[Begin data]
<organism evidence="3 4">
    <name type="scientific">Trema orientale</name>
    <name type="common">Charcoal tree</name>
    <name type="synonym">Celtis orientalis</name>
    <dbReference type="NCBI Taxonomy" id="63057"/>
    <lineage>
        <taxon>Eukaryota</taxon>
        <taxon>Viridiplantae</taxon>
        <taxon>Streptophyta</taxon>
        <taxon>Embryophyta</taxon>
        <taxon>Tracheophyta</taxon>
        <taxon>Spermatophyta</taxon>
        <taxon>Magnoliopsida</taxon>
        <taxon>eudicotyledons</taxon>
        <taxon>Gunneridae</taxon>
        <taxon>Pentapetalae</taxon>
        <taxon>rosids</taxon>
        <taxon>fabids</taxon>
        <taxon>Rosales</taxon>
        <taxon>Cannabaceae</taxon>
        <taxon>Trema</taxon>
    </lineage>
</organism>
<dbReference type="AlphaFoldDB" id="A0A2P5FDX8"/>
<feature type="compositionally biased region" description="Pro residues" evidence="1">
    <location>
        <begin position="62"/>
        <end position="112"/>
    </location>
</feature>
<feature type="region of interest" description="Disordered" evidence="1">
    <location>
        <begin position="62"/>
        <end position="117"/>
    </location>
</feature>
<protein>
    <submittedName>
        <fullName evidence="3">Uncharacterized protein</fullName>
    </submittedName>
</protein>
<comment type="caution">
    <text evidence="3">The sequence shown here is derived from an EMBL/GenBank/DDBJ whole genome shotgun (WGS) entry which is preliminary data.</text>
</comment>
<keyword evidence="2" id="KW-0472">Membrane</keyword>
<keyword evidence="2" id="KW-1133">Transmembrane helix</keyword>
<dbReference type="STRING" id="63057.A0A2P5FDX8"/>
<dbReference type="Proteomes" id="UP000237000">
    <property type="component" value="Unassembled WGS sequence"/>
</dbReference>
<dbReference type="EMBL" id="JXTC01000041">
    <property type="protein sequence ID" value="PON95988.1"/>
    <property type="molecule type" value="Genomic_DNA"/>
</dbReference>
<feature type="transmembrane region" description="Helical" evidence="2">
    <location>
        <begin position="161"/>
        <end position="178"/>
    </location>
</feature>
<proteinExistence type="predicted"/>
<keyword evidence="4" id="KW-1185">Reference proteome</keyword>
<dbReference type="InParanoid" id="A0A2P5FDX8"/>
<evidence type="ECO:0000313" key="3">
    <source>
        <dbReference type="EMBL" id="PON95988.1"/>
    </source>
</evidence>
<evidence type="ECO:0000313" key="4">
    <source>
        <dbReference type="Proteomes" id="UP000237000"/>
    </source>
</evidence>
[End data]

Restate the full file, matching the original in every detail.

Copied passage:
<organism evidence="3 4">
    <name type="scientific">Trema orientale</name>
    <name type="common">Charcoal tree</name>
    <name type="synonym">Celtis orientalis</name>
    <dbReference type="NCBI Taxonomy" id="63057"/>
    <lineage>
        <taxon>Eukaryota</taxon>
        <taxon>Viridiplantae</taxon>
        <taxon>Streptophyta</taxon>
        <taxon>Embryophyta</taxon>
        <taxon>Tracheophyta</taxon>
        <taxon>Spermatophyta</taxon>
        <taxon>Magnoliopsida</taxon>
        <taxon>eudicotyledons</taxon>
        <taxon>Gunneridae</taxon>
        <taxon>Pentapetalae</taxon>
        <taxon>rosids</taxon>
        <taxon>fabids</taxon>
        <taxon>Rosales</taxon>
        <taxon>Cannabaceae</taxon>
        <taxon>Trema</taxon>
    </lineage>
</organism>
<dbReference type="AlphaFoldDB" id="A0A2P5FDX8"/>
<feature type="compositionally biased region" description="Pro residues" evidence="1">
    <location>
        <begin position="62"/>
        <end position="112"/>
    </location>
</feature>
<feature type="region of interest" description="Disordered" evidence="1">
    <location>
        <begin position="62"/>
        <end position="117"/>
    </location>
</feature>
<protein>
    <submittedName>
        <fullName evidence="3">Uncharacterized protein</fullName>
    </submittedName>
</protein>
<comment type="caution">
    <text evidence="3">The sequence shown here is derived from an EMBL/GenBank/DDBJ whole genome shotgun (WGS) entry which is preliminary data.</text>
</comment>
<keyword evidence="2" id="KW-0472">Membrane</keyword>
<keyword evidence="2" id="KW-1133">Transmembrane helix</keyword>
<dbReference type="STRING" id="63057.A0A2P5FDX8"/>
<dbReference type="Proteomes" id="UP000237000">
    <property type="component" value="Unassembled WGS sequence"/>
</dbReference>
<dbReference type="EMBL" id="JXTC01000041">
    <property type="protein sequence ID" value="PON95988.1"/>
    <property type="molecule type" value="Genomic_DNA"/>
</dbReference>
<feature type="transmembrane region" description="Helical" evidence="2">
    <location>
        <begin position="161"/>
        <end position="178"/>
    </location>
</feature>
<proteinExistence type="predicted"/>
<keyword evidence="4" id="KW-1185">Reference proteome</keyword>
<dbReference type="InParanoid" id="A0A2P5FDX8"/>
<evidence type="ECO:0000313" key="3">
    <source>
        <dbReference type="EMBL" id="PON95988.1"/>
    </source>
</evidence>
<evidence type="ECO:0000313" key="4">
    <source>
        <dbReference type="Proteomes" id="UP000237000"/>
    </source>
</evidence>